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Dodecahedron Stellations


By Felicia Thrash


First, let’s discuss and find out exactly what a stellation is. Stellation is the process of constructing polyhedron by extending the face planes past the edges until they intersect. For example, if you extend the edges of a polygon, they intersect to form a star. In the left diagram below, an 11-sided polygon has its edges extended to form star polygons. Each possible star is denoted by a different color. Beyond the outermost star, all the lines diverge, and never intersect again. Likewise, we can extend the faces and edges of a polyhedron. If we do this to a dodecahedron, as shown at right, the faces become stars and we obtain the star polyhedron shown. This process is called stellation.







More about Stellations


You may ask, “Does every polyhedron have a stellation?” Well let’s find out.

In the figure below the edges of the cube and tetrahedron, once extended, never meet. Therefore, these solids have no stellations.





If the angle between two faces is greater than 90° there are several layers of bounded cells which may be assembled to build new polyhedra.




The only stellation of the octahedron is Kepler's Stella Octangula, which is also a compound of two tetrahedra. STELOCT1.GIF (3517 bytes)


Rhombic Dodecahedron


The rhombic dodecahedron has only 3 stellations.



Rhombic Dodecahedron


 1st Stellation of the Rhombic Dodecahedron



2nd Stellation of the Rhombic Dodecahedron



3rd and Final Stellation of the Rhombic Dodecahedron







 Here is view of the astounding 59 stellations of the icosahedron.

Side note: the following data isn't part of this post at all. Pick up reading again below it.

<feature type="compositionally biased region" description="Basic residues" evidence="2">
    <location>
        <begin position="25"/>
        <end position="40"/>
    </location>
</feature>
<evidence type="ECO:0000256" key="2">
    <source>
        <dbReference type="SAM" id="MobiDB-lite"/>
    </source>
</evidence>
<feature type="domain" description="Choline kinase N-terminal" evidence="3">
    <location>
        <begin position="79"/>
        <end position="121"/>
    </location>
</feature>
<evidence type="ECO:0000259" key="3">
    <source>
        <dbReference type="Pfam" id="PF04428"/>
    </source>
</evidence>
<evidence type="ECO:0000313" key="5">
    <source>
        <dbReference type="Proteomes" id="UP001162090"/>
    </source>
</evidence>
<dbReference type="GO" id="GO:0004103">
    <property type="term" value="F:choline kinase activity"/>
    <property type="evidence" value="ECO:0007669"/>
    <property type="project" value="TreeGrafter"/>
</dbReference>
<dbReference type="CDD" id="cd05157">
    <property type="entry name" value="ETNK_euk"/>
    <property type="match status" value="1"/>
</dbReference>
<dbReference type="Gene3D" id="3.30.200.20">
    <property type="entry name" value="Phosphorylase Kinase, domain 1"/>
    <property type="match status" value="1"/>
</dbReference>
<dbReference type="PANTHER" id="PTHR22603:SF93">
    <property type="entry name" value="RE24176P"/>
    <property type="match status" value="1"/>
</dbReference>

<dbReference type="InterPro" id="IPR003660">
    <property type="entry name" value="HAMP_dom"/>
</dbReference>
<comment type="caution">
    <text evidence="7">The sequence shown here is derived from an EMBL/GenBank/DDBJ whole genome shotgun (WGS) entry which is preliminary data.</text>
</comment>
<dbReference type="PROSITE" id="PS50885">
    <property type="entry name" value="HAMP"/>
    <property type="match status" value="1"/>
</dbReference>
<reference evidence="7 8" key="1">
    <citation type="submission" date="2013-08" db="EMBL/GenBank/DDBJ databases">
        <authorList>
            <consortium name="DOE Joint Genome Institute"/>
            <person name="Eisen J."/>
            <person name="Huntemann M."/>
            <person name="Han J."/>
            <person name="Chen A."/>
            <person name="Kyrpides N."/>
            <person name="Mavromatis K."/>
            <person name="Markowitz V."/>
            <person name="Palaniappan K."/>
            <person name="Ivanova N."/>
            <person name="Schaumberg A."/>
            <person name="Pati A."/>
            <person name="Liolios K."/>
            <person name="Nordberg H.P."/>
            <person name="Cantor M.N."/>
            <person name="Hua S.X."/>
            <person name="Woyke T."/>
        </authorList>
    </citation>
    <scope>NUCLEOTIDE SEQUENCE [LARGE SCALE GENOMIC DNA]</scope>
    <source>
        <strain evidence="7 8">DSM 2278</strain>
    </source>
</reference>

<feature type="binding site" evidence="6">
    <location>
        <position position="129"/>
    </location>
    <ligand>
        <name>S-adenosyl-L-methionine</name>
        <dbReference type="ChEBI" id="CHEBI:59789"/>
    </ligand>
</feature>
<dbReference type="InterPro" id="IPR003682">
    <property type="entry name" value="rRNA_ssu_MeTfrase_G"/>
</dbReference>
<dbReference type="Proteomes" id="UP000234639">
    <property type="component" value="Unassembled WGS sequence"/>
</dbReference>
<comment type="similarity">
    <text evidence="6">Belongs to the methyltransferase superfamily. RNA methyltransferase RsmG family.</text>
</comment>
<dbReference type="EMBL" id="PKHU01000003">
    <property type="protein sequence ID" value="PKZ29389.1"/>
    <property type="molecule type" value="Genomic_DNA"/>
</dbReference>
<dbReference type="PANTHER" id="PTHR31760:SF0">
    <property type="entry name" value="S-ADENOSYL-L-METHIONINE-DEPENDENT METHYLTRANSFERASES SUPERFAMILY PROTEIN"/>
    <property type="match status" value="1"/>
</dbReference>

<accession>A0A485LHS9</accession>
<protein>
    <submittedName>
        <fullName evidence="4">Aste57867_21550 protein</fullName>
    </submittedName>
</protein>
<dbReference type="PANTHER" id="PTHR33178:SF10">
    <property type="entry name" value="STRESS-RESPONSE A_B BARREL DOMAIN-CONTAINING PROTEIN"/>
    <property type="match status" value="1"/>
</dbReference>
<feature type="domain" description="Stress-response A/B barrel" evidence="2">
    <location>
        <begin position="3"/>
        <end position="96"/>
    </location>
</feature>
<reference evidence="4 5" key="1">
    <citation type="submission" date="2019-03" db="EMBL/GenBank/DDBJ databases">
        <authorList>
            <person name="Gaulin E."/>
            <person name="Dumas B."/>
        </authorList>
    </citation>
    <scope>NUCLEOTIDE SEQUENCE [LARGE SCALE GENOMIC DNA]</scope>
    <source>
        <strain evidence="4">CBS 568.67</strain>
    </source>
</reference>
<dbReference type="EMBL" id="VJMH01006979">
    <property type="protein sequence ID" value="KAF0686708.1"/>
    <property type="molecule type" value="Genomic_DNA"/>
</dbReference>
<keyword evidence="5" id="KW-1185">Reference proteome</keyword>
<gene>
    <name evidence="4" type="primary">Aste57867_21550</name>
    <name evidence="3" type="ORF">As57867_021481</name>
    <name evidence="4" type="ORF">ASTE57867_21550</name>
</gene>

59 stellated icosahedra



Now that you have been presented with a little background information on stellations, let’s finally take a look at the stellations of a dodecahedron.






Here we see a dodecahedron face (blue) with the intersections of all other faces indicated. This is a common way to show the possible stellations of a solid. We see that there are three distinct groups of cells.





3STELDOD.GIF (4662 bytes)

The three stellations of the dodecahedron are non-convex regular polyhedra and are shown above. The first is the small stellated dodecahedron. The small stellated dodecahedron is formed by placing 12 congruent pyramids on the faces of the dodecahedron. Next is the great dodecahedron.. This is obtained by continuing the star planes of the small stellated dodecahedron outward until they meet to form the next set of pentagons.  These continuations form 30 wedges on the small stellated dodecahedron. If we extend these pentagons, we get the stellation on the right, the great stellated dodecahedron.  These extensions shape 20 spikes onto the great dodecahedron to form the great stellated dodecahedron. Notice that the great stellated dodecahedron has the same number of vertices and vertex arrangement as the dodecahedron.




More about the stellations of a dodecahedron


v  Kepler-Poinsot solids

v  History

v  Stellations of dodecahedron in art and culture

v  Duality

v  References